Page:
Are “Normal” Yield Curves Actually Normal?

The US yield curve usually slopes upward. Hence positively sloped yield curves are termed ‘normal’ and negatively sloped yield curves are termed ‘inverted’. But are “normal” yield curves actually normal?

The US business cycle has an unusual feature, an absence of soft landings. A soft landing is when unemployment recovers to the natural rate, and then stays low for at least four years. The only plausible example is 1966-69, but that wasn’t really a soft landing because it came at the expense of rapidly accelerating inflation. The plane soared off into the stratosphere before the wheels even touched the runway. Otherwise, we have only a year or two of stable and low unemployment, before the next recession.

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He not busy being born is busy dying — B. Dylan

So 90% of the time we are either recovering (mostly with a normal yield curve) or in recession (mostly with a normal yield curve.) Inverted curves tend to occur right before a recession when unemployment is low. But what if we did have a true soft landing—persistent low unemployment without accelerating inflation? Would the yield curve be flat? After all, when output is already near the natural rate, you don’t expect further recovery. You don’t expect the future economy to be better (stronger) than the present.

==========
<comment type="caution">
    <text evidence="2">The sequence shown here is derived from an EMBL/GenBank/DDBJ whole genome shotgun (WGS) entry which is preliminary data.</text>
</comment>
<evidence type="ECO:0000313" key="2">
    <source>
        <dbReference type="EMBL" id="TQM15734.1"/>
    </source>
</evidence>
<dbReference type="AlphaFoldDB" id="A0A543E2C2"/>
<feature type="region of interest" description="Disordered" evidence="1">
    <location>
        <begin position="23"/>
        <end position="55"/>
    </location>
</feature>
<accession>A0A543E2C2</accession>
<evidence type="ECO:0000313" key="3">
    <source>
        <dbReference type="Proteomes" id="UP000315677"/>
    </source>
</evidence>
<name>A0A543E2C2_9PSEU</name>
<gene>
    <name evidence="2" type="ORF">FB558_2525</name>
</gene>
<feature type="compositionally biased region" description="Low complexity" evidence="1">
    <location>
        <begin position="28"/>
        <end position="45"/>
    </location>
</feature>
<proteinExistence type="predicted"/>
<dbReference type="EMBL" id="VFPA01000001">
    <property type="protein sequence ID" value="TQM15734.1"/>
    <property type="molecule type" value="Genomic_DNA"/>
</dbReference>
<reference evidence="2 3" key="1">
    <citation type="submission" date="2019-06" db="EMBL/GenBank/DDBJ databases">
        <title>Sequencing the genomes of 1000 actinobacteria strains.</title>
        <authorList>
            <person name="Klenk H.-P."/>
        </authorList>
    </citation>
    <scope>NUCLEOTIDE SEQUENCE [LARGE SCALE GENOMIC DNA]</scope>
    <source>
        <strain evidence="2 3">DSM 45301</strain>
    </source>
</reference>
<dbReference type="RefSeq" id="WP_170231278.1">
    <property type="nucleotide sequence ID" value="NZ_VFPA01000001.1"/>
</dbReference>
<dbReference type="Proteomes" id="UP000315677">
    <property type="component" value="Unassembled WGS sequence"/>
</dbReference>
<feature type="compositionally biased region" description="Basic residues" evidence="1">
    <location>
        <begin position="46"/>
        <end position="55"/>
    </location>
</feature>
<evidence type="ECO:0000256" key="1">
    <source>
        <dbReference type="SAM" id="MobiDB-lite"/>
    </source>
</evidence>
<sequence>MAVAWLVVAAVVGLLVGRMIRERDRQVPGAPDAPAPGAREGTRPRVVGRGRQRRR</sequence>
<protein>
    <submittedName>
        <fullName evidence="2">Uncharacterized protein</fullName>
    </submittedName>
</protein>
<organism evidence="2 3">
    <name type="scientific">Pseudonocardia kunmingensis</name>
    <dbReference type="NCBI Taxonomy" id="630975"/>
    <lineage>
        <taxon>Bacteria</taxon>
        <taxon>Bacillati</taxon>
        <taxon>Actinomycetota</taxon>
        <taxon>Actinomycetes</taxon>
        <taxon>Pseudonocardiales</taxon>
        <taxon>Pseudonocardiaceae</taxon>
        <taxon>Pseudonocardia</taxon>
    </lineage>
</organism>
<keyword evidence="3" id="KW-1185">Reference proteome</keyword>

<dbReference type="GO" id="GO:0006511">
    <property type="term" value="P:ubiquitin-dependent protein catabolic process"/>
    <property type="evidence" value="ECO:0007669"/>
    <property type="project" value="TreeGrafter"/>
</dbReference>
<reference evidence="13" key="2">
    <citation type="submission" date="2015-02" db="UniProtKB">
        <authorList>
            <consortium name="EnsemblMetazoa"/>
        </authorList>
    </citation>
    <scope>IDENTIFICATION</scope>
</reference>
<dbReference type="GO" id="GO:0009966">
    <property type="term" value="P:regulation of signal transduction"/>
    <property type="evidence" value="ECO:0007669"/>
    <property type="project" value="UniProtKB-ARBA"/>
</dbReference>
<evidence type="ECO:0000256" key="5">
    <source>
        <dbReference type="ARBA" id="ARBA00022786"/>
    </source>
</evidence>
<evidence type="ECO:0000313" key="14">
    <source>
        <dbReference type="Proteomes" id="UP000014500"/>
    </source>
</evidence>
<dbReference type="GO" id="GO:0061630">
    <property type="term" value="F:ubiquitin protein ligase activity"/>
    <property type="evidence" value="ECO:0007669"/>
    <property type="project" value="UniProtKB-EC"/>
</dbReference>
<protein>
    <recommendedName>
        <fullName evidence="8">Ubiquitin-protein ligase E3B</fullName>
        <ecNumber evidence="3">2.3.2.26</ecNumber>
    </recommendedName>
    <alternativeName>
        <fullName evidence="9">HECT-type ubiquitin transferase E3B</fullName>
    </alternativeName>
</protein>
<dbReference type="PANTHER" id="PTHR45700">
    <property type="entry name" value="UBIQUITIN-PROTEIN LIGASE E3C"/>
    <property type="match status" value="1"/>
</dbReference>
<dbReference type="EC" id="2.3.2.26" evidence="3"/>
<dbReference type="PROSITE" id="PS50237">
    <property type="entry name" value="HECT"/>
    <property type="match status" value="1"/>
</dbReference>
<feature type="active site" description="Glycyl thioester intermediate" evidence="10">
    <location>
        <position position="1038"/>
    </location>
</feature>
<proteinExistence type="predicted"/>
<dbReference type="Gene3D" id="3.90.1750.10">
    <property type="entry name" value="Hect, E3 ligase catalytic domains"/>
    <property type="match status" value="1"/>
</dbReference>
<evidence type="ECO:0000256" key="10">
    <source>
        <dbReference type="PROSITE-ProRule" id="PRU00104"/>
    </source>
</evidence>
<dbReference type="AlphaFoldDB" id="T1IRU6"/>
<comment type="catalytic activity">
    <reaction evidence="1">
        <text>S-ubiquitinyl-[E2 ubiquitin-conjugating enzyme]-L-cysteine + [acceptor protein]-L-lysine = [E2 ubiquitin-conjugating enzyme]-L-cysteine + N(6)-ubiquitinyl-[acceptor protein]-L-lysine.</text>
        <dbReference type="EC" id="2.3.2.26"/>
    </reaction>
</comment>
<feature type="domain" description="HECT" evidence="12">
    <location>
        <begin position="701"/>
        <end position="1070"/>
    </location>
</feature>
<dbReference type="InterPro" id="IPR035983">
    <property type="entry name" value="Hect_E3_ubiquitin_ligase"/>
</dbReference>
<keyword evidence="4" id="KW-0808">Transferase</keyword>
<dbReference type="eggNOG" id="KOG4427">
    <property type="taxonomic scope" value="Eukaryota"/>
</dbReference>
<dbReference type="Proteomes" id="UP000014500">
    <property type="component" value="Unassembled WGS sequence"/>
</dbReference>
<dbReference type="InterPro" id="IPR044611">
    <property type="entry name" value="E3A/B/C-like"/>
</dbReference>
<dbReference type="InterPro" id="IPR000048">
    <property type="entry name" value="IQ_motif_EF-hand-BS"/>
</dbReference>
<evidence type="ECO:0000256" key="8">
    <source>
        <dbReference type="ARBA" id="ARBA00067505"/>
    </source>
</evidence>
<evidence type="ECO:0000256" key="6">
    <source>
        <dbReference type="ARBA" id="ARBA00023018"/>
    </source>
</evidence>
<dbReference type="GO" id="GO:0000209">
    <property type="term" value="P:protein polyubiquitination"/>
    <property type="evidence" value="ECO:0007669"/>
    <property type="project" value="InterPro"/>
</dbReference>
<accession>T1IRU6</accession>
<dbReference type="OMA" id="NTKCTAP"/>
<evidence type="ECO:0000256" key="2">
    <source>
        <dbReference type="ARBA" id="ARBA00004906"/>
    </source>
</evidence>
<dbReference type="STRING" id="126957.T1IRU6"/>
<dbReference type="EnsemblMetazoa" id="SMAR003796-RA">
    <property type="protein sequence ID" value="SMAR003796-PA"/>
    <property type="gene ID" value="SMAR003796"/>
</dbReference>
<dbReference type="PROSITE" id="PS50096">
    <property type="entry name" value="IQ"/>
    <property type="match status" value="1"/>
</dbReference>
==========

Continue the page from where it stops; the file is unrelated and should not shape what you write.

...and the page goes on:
So I decided to seek out a country that did have a soft landing—Britain from 2001-08:

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2001-08: Not busy being born or busy dying

Notice that in 1991, the UK entered recession almost immediately after the unemployment rate stopped falling—the US pattern. But in 2001, unemployment reached the low 5s and stayed near there until mid-2008. So how about the UK yield curve? Below I have data from 2000-08, using June data in each case. The first number is the nominal yield on 6-month UK T-bonds, and the second number is the yield on 10-year bonds. I’m not used to using UK data, so someone tell me if I made a mistake:

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